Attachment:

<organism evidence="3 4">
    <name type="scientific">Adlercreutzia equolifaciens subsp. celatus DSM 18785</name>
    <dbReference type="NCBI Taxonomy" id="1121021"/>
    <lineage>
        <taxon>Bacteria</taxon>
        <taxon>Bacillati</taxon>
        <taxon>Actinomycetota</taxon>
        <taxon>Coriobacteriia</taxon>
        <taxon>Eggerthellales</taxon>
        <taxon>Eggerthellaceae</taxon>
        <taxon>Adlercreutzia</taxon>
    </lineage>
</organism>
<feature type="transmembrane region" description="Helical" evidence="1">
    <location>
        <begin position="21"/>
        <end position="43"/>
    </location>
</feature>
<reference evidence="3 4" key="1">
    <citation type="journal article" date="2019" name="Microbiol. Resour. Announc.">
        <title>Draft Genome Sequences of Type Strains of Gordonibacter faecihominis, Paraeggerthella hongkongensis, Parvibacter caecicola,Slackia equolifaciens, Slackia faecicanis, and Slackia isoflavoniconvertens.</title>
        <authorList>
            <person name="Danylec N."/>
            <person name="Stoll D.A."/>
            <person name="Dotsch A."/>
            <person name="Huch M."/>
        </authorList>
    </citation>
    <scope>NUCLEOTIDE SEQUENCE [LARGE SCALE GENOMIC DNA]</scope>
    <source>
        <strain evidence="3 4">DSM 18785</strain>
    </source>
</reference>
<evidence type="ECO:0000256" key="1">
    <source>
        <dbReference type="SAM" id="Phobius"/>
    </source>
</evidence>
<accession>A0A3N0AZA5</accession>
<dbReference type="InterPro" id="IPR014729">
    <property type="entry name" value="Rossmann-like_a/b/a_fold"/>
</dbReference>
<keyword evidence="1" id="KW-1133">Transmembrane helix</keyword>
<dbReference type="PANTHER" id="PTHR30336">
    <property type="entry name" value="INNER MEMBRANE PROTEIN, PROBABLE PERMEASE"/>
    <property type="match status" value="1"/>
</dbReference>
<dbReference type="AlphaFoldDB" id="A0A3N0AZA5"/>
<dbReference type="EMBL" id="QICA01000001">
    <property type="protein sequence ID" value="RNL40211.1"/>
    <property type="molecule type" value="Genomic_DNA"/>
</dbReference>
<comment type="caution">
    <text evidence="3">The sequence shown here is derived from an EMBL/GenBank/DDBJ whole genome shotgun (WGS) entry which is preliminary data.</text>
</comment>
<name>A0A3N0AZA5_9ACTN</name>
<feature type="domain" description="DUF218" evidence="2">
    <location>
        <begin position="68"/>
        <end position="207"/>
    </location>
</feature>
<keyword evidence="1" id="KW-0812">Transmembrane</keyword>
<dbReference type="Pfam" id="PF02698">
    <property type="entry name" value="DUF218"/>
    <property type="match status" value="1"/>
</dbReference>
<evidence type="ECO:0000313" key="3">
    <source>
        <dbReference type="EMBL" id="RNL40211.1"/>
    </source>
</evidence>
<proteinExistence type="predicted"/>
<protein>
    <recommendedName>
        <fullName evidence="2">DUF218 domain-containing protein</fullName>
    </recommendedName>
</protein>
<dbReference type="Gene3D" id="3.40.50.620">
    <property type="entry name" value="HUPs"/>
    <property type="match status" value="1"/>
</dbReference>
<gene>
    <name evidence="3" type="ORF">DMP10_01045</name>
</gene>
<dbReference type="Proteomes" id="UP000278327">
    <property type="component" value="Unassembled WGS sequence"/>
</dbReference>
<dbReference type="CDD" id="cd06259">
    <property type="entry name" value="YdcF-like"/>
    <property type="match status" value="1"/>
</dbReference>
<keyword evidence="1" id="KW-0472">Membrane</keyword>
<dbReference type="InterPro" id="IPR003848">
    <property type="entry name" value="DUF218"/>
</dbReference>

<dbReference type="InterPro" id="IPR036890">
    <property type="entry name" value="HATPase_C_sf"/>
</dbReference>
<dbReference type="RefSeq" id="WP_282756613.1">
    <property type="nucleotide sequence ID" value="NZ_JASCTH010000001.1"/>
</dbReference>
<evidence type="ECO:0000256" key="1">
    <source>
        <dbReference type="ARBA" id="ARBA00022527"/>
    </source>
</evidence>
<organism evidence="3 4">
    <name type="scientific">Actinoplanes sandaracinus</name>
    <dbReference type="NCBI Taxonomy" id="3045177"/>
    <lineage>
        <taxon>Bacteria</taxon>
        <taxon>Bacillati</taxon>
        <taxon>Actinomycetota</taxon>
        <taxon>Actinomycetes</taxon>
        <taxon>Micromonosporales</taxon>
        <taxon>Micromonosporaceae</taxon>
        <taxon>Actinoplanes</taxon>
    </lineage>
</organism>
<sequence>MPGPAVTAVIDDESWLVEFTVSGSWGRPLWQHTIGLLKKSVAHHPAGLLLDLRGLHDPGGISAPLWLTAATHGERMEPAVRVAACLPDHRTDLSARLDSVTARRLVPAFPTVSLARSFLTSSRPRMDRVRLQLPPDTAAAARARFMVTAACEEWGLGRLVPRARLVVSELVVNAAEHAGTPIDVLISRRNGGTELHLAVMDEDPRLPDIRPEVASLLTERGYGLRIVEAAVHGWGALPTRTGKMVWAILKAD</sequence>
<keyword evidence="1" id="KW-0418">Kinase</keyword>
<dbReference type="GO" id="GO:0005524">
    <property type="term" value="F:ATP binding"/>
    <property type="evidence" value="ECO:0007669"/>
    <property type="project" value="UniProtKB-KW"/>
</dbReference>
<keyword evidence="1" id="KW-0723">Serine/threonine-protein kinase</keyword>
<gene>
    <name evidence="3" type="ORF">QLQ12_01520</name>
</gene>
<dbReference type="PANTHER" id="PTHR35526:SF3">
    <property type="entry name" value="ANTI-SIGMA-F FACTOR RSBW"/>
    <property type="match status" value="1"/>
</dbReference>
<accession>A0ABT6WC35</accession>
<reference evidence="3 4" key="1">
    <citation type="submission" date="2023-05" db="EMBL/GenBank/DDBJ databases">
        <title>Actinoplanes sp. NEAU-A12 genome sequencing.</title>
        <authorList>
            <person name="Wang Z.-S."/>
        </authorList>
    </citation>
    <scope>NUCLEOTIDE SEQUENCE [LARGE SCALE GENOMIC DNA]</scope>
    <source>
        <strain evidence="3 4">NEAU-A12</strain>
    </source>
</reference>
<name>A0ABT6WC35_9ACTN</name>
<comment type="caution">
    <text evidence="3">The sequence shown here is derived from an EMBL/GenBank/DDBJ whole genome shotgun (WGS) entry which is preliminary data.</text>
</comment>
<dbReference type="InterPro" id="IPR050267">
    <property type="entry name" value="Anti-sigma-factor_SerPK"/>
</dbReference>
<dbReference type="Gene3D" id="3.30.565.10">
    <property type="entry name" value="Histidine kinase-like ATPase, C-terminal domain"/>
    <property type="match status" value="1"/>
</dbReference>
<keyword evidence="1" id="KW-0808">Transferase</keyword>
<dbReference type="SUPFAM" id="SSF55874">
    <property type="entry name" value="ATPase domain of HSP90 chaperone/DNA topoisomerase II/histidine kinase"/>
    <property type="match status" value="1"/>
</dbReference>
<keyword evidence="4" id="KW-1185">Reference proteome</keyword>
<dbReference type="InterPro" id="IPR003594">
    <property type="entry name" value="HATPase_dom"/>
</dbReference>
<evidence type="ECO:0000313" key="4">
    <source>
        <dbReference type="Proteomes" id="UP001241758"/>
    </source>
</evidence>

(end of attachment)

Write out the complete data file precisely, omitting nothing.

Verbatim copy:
<organism evidence="3 4">
    <name type="scientific">Adlercreutzia equolifaciens subsp. celatus DSM 18785</name>
    <dbReference type="NCBI Taxonomy" id="1121021"/>
    <lineage>
        <taxon>Bacteria</taxon>
        <taxon>Bacillati</taxon>
        <taxon>Actinomycetota</taxon>
        <taxon>Coriobacteriia</taxon>
        <taxon>Eggerthellales</taxon>
        <taxon>Eggerthellaceae</taxon>
        <taxon>Adlercreutzia</taxon>
    </lineage>
</organism>
<feature type="transmembrane region" description="Helical" evidence="1">
    <location>
        <begin position="21"/>
        <end position="43"/>
    </location>
</feature>
<reference evidence="3 4" key="1">
    <citation type="journal article" date="2019" name="Microbiol. Resour. Announc.">
        <title>Draft Genome Sequences of Type Strains of Gordonibacter faecihominis, Paraeggerthella hongkongensis, Parvibacter caecicola,Slackia equolifaciens, Slackia faecicanis, and Slackia isoflavoniconvertens.</title>
        <authorList>
            <person name="Danylec N."/>
            <person name="Stoll D.A."/>
            <person name="Dotsch A."/>
            <person name="Huch M."/>
        </authorList>
    </citation>
    <scope>NUCLEOTIDE SEQUENCE [LARGE SCALE GENOMIC DNA]</scope>
    <source>
        <strain evidence="3 4">DSM 18785</strain>
    </source>
</reference>
<evidence type="ECO:0000256" key="1">
    <source>
        <dbReference type="SAM" id="Phobius"/>
    </source>
</evidence>
<accession>A0A3N0AZA5</accession>
<dbReference type="InterPro" id="IPR014729">
    <property type="entry name" value="Rossmann-like_a/b/a_fold"/>
</dbReference>
<keyword evidence="1" id="KW-1133">Transmembrane helix</keyword>
<dbReference type="PANTHER" id="PTHR30336">
    <property type="entry name" value="INNER MEMBRANE PROTEIN, PROBABLE PERMEASE"/>
    <property type="match status" value="1"/>
</dbReference>
<dbReference type="AlphaFoldDB" id="A0A3N0AZA5"/>
<dbReference type="EMBL" id="QICA01000001">
    <property type="protein sequence ID" value="RNL40211.1"/>
    <property type="molecule type" value="Genomic_DNA"/>
</dbReference>
<comment type="caution">
    <text evidence="3">The sequence shown here is derived from an EMBL/GenBank/DDBJ whole genome shotgun (WGS) entry which is preliminary data.</text>
</comment>
<name>A0A3N0AZA5_9ACTN</name>
<feature type="domain" description="DUF218" evidence="2">
    <location>
        <begin position="68"/>
        <end position="207"/>
    </location>
</feature>
<keyword evidence="1" id="KW-0812">Transmembrane</keyword>
<dbReference type="Pfam" id="PF02698">
    <property type="entry name" value="DUF218"/>
    <property type="match status" value="1"/>
</dbReference>
<evidence type="ECO:0000313" key="3">
    <source>
        <dbReference type="EMBL" id="RNL40211.1"/>
    </source>
</evidence>
<proteinExistence type="predicted"/>
<protein>
    <recommendedName>
        <fullName evidence="2">DUF218 domain-containing protein</fullName>
    </recommendedName>
</protein>
<dbReference type="Gene3D" id="3.40.50.620">
    <property type="entry name" value="HUPs"/>
    <property type="match status" value="1"/>
</dbReference>
<gene>
    <name evidence="3" type="ORF">DMP10_01045</name>
</gene>
<dbReference type="Proteomes" id="UP000278327">
    <property type="component" value="Unassembled WGS sequence"/>
</dbReference>
<dbReference type="CDD" id="cd06259">
    <property type="entry name" value="YdcF-like"/>
    <property type="match status" value="1"/>
</dbReference>
<keyword evidence="1" id="KW-0472">Membrane</keyword>
<dbReference type="InterPro" id="IPR003848">
    <property type="entry name" value="DUF218"/>
</dbReference>

<dbReference type="InterPro" id="IPR036890">
    <property type="entry name" value="HATPase_C_sf"/>
</dbReference>
<dbReference type="RefSeq" id="WP_282756613.1">
    <property type="nucleotide sequence ID" value="NZ_JASCTH010000001.1"/>
</dbReference>
<evidence type="ECO:0000256" key="1">
    <source>
        <dbReference type="ARBA" id="ARBA00022527"/>
    </source>
</evidence>
<organism evidence="3 4">
    <name type="scientific">Actinoplanes sandaracinus</name>
    <dbReference type="NCBI Taxonomy" id="3045177"/>
    <lineage>
        <taxon>Bacteria</taxon>
        <taxon>Bacillati</taxon>
        <taxon>Actinomycetota</taxon>
        <taxon>Actinomycetes</taxon>
        <taxon>Micromonosporales</taxon>
        <taxon>Micromonosporaceae</taxon>
        <taxon>Actinoplanes</taxon>
    </lineage>
</organism>
<sequence>MPGPAVTAVIDDESWLVEFTVSGSWGRPLWQHTIGLLKKSVAHHPAGLLLDLRGLHDPGGISAPLWLTAATHGERMEPAVRVAACLPDHRTDLSARLDSVTARRLVPAFPTVSLARSFLTSSRPRMDRVRLQLPPDTAAAARARFMVTAACEEWGLGRLVPRARLVVSELVVNAAEHAGTPIDVLISRRNGGTELHLAVMDEDPRLPDIRPEVASLLTERGYGLRIVEAAVHGWGALPTRTGKMVWAILKAD</sequence>
<keyword evidence="1" id="KW-0418">Kinase</keyword>
<dbReference type="GO" id="GO:0005524">
    <property type="term" value="F:ATP binding"/>
    <property type="evidence" value="ECO:0007669"/>
    <property type="project" value="UniProtKB-KW"/>
</dbReference>
<keyword evidence="1" id="KW-0723">Serine/threonine-protein kinase</keyword>
<gene>
    <name evidence="3" type="ORF">QLQ12_01520</name>
</gene>
<dbReference type="PANTHER" id="PTHR35526:SF3">
    <property type="entry name" value="ANTI-SIGMA-F FACTOR RSBW"/>
    <property type="match status" value="1"/>
</dbReference>
<accession>A0ABT6WC35</accession>
<reference evidence="3 4" key="1">
    <citation type="submission" date="2023-05" db="EMBL/GenBank/DDBJ databases">
        <title>Actinoplanes sp. NEAU-A12 genome sequencing.</title>
        <authorList>
            <person name="Wang Z.-S."/>
        </authorList>
    </citation>
    <scope>NUCLEOTIDE SEQUENCE [LARGE SCALE GENOMIC DNA]</scope>
    <source>
        <strain evidence="3 4">NEAU-A12</strain>
    </source>
</reference>
<name>A0ABT6WC35_9ACTN</name>
<comment type="caution">
    <text evidence="3">The sequence shown here is derived from an EMBL/GenBank/DDBJ whole genome shotgun (WGS) entry which is preliminary data.</text>
</comment>
<dbReference type="InterPro" id="IPR050267">
    <property type="entry name" value="Anti-sigma-factor_SerPK"/>
</dbReference>
<dbReference type="Gene3D" id="3.30.565.10">
    <property type="entry name" value="Histidine kinase-like ATPase, C-terminal domain"/>
    <property type="match status" value="1"/>
</dbReference>
<keyword evidence="1" id="KW-0808">Transferase</keyword>
<dbReference type="SUPFAM" id="SSF55874">
    <property type="entry name" value="ATPase domain of HSP90 chaperone/DNA topoisomerase II/histidine kinase"/>
    <property type="match status" value="1"/>
</dbReference>
<keyword evidence="4" id="KW-1185">Reference proteome</keyword>
<dbReference type="InterPro" id="IPR003594">
    <property type="entry name" value="HATPase_dom"/>
</dbReference>
<evidence type="ECO:0000313" key="4">
    <source>
        <dbReference type="Proteomes" id="UP001241758"/>
    </source>
</evidence>